The basis for long-term interest rates
Ten-year bond yields influence everything from mortgage rates to corporate debt. They’re now the benchmark for long-term US interest rates.
Some of you might remember when the 30-year bond was the benchmark, but that changed in the 1990s. When investors want to know what’s going on in the bond market, in essence they want to know where the ten-year bond is trading.
Note that short-term rates are still important, particularly the LIBOR (IntercontinentalExchange London Interbank Offered Rate), which is the base rate for almost all short-term rates.
Rate information is relevant to REITs such as American Capital Agency (AGNC), Annaly Capital Management (NLY), Redwood Trust (RWT), and MFA Financial (MFA). Investors can trade in the REIT sector through the iShares Mortgage Real Estate Capped ETF (REM).
Bond yields rose slightly, but volatility is falling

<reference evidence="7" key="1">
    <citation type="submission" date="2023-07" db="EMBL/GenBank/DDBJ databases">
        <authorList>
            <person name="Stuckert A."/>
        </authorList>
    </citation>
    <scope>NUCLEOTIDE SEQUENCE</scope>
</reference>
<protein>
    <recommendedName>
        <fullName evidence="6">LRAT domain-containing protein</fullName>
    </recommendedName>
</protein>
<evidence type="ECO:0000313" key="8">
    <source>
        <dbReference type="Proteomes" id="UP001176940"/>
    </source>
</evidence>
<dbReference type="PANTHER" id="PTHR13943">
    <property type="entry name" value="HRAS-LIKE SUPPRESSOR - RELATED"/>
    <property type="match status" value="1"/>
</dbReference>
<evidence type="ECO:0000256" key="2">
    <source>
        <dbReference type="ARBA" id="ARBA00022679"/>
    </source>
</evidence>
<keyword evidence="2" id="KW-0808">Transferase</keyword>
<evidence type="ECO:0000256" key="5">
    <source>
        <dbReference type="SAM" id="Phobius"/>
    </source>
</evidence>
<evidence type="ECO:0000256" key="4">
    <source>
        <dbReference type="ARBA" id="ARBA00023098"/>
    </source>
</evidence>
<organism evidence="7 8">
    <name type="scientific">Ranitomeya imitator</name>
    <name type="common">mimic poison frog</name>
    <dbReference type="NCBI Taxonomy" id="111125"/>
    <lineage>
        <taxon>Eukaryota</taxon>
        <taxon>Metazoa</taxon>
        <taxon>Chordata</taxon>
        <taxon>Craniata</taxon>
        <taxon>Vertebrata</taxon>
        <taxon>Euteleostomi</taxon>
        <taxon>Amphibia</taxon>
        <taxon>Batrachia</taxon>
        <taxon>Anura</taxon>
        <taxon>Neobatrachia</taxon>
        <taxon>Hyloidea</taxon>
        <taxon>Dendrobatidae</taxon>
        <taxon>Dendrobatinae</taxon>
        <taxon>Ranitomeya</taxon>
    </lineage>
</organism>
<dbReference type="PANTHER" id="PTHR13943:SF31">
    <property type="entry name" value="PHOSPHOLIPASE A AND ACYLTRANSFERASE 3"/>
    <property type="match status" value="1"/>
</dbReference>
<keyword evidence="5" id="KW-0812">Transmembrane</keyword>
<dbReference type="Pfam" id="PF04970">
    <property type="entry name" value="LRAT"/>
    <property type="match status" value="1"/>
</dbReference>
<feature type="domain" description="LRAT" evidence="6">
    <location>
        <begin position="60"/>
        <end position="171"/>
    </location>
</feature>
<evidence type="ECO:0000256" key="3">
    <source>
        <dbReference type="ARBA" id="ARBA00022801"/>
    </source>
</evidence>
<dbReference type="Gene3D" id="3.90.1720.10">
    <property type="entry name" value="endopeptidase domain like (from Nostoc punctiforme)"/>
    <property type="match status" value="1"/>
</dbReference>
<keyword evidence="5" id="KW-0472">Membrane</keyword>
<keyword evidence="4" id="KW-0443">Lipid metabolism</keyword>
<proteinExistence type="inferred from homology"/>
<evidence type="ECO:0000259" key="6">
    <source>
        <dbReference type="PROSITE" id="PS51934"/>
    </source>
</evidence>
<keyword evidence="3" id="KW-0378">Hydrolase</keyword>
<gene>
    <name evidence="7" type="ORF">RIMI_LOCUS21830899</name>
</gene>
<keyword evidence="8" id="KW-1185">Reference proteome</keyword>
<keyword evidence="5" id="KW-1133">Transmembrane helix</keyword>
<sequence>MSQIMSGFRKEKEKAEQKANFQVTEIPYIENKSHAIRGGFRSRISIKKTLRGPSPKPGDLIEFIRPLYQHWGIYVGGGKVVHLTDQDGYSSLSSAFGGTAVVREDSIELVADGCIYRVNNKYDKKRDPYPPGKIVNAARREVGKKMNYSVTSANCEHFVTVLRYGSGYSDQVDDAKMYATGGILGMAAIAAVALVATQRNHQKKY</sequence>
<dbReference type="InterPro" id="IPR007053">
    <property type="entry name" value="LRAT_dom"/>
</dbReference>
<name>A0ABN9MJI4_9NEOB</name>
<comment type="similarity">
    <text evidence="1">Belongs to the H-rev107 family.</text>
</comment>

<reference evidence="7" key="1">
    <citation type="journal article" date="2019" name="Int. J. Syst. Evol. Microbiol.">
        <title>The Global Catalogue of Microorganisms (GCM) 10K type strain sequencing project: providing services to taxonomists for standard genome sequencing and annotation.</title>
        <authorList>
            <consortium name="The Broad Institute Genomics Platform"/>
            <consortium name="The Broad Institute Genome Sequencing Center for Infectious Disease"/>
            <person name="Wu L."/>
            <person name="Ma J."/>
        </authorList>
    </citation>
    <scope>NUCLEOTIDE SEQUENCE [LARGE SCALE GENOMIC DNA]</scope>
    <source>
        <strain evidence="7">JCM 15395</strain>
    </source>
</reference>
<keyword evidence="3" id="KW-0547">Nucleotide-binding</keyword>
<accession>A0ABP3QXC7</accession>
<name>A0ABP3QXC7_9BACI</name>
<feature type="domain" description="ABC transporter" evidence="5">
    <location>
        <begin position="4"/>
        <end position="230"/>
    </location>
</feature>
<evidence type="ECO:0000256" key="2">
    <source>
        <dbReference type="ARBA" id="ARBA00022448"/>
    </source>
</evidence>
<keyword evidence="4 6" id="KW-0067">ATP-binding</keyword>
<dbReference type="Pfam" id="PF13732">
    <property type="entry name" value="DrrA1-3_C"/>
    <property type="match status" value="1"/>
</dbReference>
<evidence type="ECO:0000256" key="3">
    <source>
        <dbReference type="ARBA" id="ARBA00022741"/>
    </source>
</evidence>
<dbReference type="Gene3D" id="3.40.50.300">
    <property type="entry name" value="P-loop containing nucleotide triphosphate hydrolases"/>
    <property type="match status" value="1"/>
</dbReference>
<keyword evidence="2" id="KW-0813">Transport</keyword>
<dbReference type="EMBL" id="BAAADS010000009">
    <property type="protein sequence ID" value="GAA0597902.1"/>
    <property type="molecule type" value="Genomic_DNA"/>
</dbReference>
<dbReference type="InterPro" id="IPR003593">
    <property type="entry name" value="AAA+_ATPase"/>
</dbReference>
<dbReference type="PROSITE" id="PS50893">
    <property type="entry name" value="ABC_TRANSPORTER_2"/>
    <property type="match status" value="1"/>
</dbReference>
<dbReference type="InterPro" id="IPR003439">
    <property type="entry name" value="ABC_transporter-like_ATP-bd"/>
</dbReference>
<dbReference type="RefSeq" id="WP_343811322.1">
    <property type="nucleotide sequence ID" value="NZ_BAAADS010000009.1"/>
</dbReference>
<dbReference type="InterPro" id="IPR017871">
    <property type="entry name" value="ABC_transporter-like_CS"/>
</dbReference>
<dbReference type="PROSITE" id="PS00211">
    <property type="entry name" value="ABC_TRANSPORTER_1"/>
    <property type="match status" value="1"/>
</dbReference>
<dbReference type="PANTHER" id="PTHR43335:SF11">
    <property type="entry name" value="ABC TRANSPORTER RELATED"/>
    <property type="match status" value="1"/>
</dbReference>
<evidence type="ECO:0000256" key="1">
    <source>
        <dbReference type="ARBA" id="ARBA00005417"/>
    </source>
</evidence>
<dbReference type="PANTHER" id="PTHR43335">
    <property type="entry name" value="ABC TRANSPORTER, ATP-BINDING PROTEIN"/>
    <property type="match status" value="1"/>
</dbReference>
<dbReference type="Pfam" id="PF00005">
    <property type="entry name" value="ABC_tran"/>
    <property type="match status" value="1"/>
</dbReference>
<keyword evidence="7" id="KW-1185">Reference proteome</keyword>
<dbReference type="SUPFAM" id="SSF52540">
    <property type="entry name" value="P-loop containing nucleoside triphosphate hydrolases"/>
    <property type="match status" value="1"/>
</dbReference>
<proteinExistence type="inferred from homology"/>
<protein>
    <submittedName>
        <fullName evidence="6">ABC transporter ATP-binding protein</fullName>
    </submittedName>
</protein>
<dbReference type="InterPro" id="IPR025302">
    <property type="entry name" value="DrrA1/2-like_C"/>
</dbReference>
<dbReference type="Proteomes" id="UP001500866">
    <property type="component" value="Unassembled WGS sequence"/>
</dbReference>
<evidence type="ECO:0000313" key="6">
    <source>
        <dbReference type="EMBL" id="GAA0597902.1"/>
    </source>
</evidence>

After closing out the prior week at 2.03%, bond yields, as tracked by the iShares 20+ Year Treasury Bond ETF (TLT), rose by 5 basis points for the week ending October 23 to go out at 2.08%. Bonds had traded in a tight range until Thursday night when the Chinese cut rates. This put a risk-on feel in the market as stocks rose and bonds sold off.
Markets decreasing bets on a December hike
Federal funds futures contracts can be used to estimate the probability of a rate hike in December. The current probability is around 40%. The market was surprised by how dovish the FOMC (Federal Open Market Committee) statement was following the last meeting. The minutes showed the Fed was focused on international concerns, which probably won’t change dramatically in the short term.
The only reason not to raise rates is that inflation remains well below the target level. Last week, the CPI (consumer price index) and the PPI (producer price index) showed very little inflation in the markets.